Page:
Minnesota Senator Amy Klobuchar has come into the spotlight surrounding the George Floyd death, after it was discovered she once declined to prosecute the officer who was recorded kneeling on Floyd’s neck and that between 1999 and 2007, Klobuchar declined to press charges against more than a dozen officers accused of killing civilians.
According to The Guardian, Klobuchar served as the Hennepin County Attorney in 2006 when police officer Derek Chauvin was among a group of six officers who opened fire on a stabbing suspect after a chase that ended when the suspect pointed a sawed-off shotgun at them.
The suspect, Wayne Reyes, was hit multiple times and died. Klobuchar declined to prosecute the officers and a grand jury decided in 2008 that the use of force was justified.
However, a spokeswoman for the Hennepin County prosecutor’s office release a statement Thursday saying Klobuchar left the office before the case came up.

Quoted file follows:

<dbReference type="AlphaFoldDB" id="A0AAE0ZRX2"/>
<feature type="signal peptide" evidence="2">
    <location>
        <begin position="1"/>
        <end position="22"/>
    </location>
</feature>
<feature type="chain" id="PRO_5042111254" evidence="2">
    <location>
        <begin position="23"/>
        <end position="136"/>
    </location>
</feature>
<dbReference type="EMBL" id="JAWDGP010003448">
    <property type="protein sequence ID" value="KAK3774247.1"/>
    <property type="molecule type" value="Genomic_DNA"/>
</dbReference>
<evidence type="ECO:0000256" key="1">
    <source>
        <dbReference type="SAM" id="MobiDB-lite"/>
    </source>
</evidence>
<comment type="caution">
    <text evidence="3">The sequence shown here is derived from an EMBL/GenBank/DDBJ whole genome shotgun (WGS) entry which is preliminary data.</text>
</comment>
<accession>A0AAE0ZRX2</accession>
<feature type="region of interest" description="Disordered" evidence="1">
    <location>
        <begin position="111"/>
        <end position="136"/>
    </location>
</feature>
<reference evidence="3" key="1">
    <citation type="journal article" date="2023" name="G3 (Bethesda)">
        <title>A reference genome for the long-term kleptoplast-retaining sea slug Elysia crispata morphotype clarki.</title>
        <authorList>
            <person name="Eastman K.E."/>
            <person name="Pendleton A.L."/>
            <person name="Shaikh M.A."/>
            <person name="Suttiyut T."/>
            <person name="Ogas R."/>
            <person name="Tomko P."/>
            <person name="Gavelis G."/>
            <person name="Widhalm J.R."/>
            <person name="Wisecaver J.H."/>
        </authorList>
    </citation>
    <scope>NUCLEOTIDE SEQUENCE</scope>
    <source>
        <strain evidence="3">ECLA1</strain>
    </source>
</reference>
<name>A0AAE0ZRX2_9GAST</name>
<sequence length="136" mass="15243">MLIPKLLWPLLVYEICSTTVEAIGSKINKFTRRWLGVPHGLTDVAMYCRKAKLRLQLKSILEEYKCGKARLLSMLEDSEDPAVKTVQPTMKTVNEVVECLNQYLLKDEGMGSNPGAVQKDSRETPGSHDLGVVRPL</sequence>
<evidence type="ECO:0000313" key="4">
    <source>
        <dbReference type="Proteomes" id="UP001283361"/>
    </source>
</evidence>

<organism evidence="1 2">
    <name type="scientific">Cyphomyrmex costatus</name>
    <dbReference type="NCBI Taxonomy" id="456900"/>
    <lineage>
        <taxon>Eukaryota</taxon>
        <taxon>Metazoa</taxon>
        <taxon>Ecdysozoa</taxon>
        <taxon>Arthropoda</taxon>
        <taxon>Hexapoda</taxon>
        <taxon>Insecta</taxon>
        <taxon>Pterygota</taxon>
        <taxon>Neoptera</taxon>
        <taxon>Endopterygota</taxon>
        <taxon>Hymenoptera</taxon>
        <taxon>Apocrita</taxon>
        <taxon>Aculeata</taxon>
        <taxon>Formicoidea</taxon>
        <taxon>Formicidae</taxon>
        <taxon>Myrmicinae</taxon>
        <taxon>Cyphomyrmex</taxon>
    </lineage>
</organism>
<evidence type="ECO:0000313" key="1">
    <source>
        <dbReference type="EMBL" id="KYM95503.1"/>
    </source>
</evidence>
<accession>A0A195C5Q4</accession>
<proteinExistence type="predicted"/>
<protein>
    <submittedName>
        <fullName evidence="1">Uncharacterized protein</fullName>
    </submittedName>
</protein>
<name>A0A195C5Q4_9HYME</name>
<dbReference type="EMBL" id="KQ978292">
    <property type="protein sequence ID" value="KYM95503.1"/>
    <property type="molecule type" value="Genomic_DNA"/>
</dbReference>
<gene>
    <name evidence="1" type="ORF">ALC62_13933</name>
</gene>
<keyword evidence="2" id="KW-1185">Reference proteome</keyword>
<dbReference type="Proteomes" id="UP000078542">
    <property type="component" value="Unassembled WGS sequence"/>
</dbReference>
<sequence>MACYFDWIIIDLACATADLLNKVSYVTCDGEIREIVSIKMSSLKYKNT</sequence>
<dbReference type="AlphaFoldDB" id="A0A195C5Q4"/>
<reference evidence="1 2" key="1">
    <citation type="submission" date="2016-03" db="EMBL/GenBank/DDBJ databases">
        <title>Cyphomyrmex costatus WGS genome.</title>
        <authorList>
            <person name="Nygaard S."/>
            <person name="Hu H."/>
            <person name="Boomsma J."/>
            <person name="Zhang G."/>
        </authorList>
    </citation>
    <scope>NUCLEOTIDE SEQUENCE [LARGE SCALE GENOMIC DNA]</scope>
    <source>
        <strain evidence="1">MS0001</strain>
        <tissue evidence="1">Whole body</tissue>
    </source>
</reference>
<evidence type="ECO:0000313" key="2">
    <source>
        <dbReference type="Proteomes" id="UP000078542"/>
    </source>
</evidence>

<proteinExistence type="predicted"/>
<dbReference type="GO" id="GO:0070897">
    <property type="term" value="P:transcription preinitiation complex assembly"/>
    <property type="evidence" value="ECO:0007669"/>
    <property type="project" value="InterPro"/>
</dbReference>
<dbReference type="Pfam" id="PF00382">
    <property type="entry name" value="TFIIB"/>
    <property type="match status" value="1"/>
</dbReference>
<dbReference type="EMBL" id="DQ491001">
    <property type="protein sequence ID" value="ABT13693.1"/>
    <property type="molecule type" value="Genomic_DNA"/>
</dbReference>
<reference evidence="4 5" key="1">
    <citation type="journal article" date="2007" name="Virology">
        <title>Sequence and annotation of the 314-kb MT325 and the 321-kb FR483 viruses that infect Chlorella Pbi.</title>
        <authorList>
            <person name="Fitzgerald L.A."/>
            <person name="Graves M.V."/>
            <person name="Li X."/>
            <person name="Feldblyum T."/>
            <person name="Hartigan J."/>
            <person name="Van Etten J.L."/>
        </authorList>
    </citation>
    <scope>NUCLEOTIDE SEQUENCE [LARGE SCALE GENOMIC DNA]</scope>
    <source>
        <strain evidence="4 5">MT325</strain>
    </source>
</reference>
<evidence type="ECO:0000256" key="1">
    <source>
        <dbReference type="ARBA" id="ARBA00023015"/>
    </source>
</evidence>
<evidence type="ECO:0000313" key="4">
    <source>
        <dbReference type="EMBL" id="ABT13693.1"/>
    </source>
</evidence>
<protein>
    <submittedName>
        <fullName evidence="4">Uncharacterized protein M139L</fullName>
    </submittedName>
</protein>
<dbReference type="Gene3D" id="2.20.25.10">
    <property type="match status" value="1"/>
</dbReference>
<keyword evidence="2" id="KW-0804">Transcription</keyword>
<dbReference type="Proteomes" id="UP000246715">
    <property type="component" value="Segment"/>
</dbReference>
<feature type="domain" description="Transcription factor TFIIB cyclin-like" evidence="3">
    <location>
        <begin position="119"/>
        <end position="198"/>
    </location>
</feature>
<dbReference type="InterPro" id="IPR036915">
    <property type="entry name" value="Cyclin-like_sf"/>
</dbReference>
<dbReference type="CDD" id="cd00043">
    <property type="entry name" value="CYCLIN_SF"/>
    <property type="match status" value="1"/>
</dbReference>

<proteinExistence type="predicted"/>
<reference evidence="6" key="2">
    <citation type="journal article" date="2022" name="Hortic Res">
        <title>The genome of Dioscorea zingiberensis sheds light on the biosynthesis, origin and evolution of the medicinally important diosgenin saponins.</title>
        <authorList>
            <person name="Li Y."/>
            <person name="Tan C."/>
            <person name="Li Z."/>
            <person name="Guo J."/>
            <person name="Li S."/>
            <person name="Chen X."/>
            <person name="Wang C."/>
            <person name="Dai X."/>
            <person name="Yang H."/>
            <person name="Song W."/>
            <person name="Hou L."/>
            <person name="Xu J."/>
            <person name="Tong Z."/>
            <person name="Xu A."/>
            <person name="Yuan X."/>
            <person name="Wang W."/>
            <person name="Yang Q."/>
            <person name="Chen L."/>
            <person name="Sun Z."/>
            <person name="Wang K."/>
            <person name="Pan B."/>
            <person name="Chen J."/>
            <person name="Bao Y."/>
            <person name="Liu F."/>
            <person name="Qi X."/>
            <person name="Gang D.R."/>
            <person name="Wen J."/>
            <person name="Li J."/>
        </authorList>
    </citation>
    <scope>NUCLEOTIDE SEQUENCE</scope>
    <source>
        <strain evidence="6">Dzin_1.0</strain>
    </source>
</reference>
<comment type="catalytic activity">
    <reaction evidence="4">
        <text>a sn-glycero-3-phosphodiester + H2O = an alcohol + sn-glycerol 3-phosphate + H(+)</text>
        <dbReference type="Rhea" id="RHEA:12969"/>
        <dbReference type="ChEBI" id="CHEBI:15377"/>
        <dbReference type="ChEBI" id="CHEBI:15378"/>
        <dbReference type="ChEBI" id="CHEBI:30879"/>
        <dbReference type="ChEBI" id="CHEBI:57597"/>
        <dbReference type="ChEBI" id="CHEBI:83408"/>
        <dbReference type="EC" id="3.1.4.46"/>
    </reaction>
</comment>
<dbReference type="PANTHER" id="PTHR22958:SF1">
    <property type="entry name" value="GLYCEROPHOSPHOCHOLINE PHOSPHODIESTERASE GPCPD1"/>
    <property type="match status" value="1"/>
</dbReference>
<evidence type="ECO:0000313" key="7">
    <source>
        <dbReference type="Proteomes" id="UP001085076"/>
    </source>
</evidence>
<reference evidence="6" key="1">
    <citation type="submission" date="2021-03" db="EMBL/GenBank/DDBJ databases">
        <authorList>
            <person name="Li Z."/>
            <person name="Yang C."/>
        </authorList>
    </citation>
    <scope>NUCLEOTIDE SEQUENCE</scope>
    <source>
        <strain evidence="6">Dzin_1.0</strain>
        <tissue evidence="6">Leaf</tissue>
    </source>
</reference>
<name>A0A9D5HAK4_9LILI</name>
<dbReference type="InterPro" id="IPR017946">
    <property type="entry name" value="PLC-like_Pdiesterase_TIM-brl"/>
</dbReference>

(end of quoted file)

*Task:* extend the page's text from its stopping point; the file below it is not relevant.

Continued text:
“Senator Klobuchar’s last day in the office here was December 31, 2006, and she had no involvement in the prosecution of this case at all,” said Lacey Severins, a spokeswoman for the Hennepin County prosecutor’s office, which encompasses Minneapolis.
Chauvin was the officer who put his knee on Floyd’s neck, killing him. Chauvin has since been fired from Minneapolis Police Department.
Klobuchar, who ended her presidential campaign in March and endorsed Joe Biden, is currently being vetted as Biden’s potential running mate for the role of vice president. Klobuchar wrote on Twitter Thursday that the officers involved in Floyd’s death should be charged.
Klobuchar has tried to appeal to African American voters recently, joining Jesse Jackson’s Rainbow Coalition for a coronavirus town hall in April.
Floyd’s death has sparked riots in the Minneapolis area. Protesters overran and burned down the city’s third precinct, drawing comparisons to the Ferguson, Missouri, protests in 2014 after the death of Michael Brown Jr.
President Donald Trump is also facing backlash for his comments on the Floyd protests, which were flagged by Twitter for inciting violence. In his tweet, Trump refereed to protesters as thugs saying “when the looting starts, the shooting starts.”